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September 28, 2013

Malena leads with his words and actions

Texas A&M senior running back Ben Malena has become known nationally as the Aggies' first option in a very talented backfield and one of the players who has popularized the "cashing out" hand gesture.

What most people don't know is the Ben Malena off the field. He carries himself with a combination of intelligence, calm and courtesy -- the word "dignified" comes to mind -- not usually found in a young man in his early twenties. That demeanor helped him earn the respect of his coaches and teammates early on and translated into him being named one of the team's three permanent captains for 2013.

Being respected, however, was not enough for Malena as he entered his last season in Aggieland. He shocked and impressed head coach Kevin Sumlin as fall camp started when he walked into his office and asked a simple question: "What do I need to do to become a better leader?"

"For a guy to come in and sit down in front of you at your desk and say, 'Coach, can I talk to you for a second? I want to talk to you about my role -- not as a player -- but my role as a leader on this team. What do you think about this? What if I do this?' That shows you the type of maturity that the young man has," Sumlin said.

While his willingness to shoulder extra responsibilities has caught people's attention, Malena says the reason for his question is a simple one.

"I'm just trying to win," he said, "So I went up there and asked him. He's been on championship teams, and I'm pretty sure he's had players stepped up in the leadership role, so I asked him about that. I don't know it all, but I want to help this team win."

With three-plus years of playing experience and his ability to relate to virtually all of his teammates, Malena's move to become a team leader has been welcomed.

"I think it's good to have a player on the team that other players listen to, kind of like a coach," he explained. "It means more when a player is talking than when a coach is talking. It's easier to listen to a player, so when you have a player that everyone listens to is a good thing."

After leading A&M's running backs in rushing with 826 yards (5.9 yards per carry) in 2012, the consistent Malena is off to another strong start with 268 yards on 45 carries (5.8 yards per carry). Instead of being content with his unquestioned role as the team's top back, Malena is also taking time on the practice field and the sideline to impart his experiences to his talented teammates, Brandon Williams, Tra Carson and Trey Williams.

"It's just the mental aspect of the game. When it comes to physical talent, they have it," Malena said when asked when he discusses with the three backups. "It's just about different situations in the game, how to be better, smarter players -- clock management, picking up blitzes in protection, things that will help you take it to the next level. When it comes to physical talent, I don't have to tell them anything about that."

Malena spoke glowingly of all three runners when asked how he would describe them.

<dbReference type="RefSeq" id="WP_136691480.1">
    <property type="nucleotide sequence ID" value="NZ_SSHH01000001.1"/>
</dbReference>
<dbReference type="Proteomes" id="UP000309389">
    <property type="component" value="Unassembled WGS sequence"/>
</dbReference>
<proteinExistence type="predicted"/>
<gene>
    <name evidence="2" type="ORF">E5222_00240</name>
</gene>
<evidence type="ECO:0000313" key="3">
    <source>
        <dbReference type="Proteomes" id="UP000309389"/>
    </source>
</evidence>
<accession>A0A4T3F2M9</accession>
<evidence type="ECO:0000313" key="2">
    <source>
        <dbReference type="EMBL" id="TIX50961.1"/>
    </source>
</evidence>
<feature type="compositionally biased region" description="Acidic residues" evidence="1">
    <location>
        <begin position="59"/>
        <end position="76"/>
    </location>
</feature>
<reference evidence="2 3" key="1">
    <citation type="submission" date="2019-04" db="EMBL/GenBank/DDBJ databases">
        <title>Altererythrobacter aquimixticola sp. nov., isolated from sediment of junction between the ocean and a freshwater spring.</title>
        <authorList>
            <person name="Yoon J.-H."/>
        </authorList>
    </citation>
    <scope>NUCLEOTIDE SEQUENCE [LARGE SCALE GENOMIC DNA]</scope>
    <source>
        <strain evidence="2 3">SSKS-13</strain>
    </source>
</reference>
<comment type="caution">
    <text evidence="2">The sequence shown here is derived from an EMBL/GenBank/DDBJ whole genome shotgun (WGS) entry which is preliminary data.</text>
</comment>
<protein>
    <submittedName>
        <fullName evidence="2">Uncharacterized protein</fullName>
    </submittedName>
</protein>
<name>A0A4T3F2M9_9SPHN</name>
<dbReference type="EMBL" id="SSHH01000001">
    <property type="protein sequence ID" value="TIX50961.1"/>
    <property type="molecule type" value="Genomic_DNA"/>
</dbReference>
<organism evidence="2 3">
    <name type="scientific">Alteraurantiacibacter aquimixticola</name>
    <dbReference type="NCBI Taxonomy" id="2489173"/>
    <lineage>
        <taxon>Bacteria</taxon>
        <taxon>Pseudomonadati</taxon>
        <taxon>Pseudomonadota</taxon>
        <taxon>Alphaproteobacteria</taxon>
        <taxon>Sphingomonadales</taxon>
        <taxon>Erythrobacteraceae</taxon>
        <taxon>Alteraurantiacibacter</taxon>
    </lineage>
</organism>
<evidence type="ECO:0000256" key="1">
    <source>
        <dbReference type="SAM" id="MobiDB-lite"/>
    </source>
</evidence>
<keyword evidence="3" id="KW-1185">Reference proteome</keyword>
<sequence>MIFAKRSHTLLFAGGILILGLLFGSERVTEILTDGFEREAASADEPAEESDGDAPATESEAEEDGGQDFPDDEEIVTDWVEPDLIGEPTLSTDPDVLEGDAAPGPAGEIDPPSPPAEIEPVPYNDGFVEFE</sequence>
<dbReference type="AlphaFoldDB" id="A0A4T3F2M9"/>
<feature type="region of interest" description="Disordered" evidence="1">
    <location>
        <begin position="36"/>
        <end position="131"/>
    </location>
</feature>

"Brandon Williams brings an element to this game that you can't coach: speed. That's one of the fastest guys on the team," he said. "When you think about Tra Carson, that's just what you need on a team -- a big, physical guy who can run downhill and get you yardage and short yardage and can also be a productive first, second or third down back. With Trey Williams, he's a running back you don't see every day with his quickness and vision and the things he can do with the ball in his hands."

The Aggie offensive line got off to a bit of a slow start in 2012, but by year's end was one of the nation's best. A&M is already averaging 212 yards on the ground, but Malena said the group hasn't reached their full potential.

"This group is hungry and is working to be the best group in the country," he said.

When asked if this year's offense could be better than the one that scored 578 points and delivered a Heisman Trophy winner, Malena didn't hesitate in saying yes.

"I think so. I think one major contributor is year two of the system. I think there's a better understanding -- our coaches are doing less coaching, if that makes sense," he explained. "The players already know what to do and understand the concepts already."

Malena also noted that the Aggies have the same quarterback, Johnny Manziel, leading the offense. Through the first third of the season, he said, there is no question Manziel is more effective than he was last year.

"His level of play has increased. He still runs the ball very effectively, but his precision with passing is off the charts," he said. "That's what you need."

After complimenting virtually every player on the offense, it was noticed there was one player Malena hadn't talked about: himself. And he's just fine with that, thank you.

"I'm just trying to win. I'm trying to get to Atlanta (and the SEC Championship Game)," he said. "The teams that get to Atlanta and win there have a real chance to get to the national championship game. That's one of our goals, and something I dream about every night."

So I went up there and asked him.


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